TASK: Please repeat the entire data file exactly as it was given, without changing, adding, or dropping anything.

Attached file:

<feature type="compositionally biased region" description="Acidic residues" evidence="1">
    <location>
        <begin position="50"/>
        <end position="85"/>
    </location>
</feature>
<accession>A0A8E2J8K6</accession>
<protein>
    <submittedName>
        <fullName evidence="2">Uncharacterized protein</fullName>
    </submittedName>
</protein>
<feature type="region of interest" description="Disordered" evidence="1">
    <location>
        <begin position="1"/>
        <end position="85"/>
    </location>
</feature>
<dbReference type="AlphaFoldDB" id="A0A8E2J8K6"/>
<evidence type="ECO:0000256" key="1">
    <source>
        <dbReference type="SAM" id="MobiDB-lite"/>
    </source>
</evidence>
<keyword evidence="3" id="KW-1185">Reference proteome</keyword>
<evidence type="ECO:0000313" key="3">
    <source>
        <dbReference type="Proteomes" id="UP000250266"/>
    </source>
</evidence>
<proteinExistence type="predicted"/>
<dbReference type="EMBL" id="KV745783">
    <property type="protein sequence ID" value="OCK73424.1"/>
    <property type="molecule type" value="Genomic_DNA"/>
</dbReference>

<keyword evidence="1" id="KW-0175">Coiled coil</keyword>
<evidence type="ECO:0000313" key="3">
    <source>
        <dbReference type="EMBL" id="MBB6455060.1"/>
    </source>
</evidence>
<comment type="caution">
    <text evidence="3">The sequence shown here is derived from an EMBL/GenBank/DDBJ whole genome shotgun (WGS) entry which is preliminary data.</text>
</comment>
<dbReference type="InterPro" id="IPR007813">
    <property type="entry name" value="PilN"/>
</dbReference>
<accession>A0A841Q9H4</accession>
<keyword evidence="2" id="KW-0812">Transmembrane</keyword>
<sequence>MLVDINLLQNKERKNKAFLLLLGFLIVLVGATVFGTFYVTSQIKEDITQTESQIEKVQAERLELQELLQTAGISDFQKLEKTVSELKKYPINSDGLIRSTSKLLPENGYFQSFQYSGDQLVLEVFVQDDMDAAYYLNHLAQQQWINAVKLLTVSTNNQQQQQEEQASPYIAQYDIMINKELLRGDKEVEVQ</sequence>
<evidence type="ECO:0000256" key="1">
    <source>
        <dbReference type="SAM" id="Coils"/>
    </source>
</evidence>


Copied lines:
<feature type="compositionally biased region" description="Acidic residues" evidence="1">
    <location>
        <begin position="50"/>
        <end position="85"/>
    </location>
</feature>
<accession>A0A8E2J8K6</accession>
<protein>
    <submittedName>
        <fullName evidence="2">Uncharacterized protein</fullName>
    </submittedName>
</protein>
<feature type="region of interest" description="Disordered" evidence="1">
    <location>
        <begin position="1"/>
        <end position="85"/>
    </location>
</feature>
<dbReference type="AlphaFoldDB" id="A0A8E2J8K6"/>
<evidence type="ECO:0000256" key="1">
    <source>
        <dbReference type="SAM" id="MobiDB-lite"/>
    </source>
</evidence>
<keyword evidence="3" id="KW-1185">Reference proteome</keyword>
<evidence type="ECO:0000313" key="3">
    <source>
        <dbReference type="Proteomes" id="UP000250266"/>
    </source>
</evidence>
<proteinExistence type="predicted"/>
<dbReference type="EMBL" id="KV745783">
    <property type="protein sequence ID" value="OCK73424.1"/>
    <property type="molecule type" value="Genomic_DNA"/>
</dbReference>

<keyword evidence="1" id="KW-0175">Coiled coil</keyword>
<evidence type="ECO:0000313" key="3">
    <source>
        <dbReference type="EMBL" id="MBB6455060.1"/>
    </source>
</evidence>
<comment type="caution">
    <text evidence="3">The sequence shown here is derived from an EMBL/GenBank/DDBJ whole genome shotgun (WGS) entry which is preliminary data.</text>
</comment>
<dbReference type="InterPro" id="IPR007813">
    <property type="entry name" value="PilN"/>
</dbReference>
<accession>A0A841Q9H4</accession>
<keyword evidence="2" id="KW-0812">Transmembrane</keyword>
<sequence>MLVDINLLQNKERKNKAFLLLLGFLIVLVGATVFGTFYVTSQIKEDITQTESQIEKVQAERLELQELLQTAGISDFQKLEKTVSELKKYPINSDGLIRSTSKLLPENGYFQSFQYSGDQLVLEVFVQDDMDAAYYLNHLAQQQWINAVKLLTVSTNNQQQQQEEQASPYIAQYDIMINKELLRGDKEVEVQ</sequence>
<evidence type="ECO:0000256" key="1">
    <source>
        <dbReference type="SAM" id="Coils"/>
    </source>
</evidence>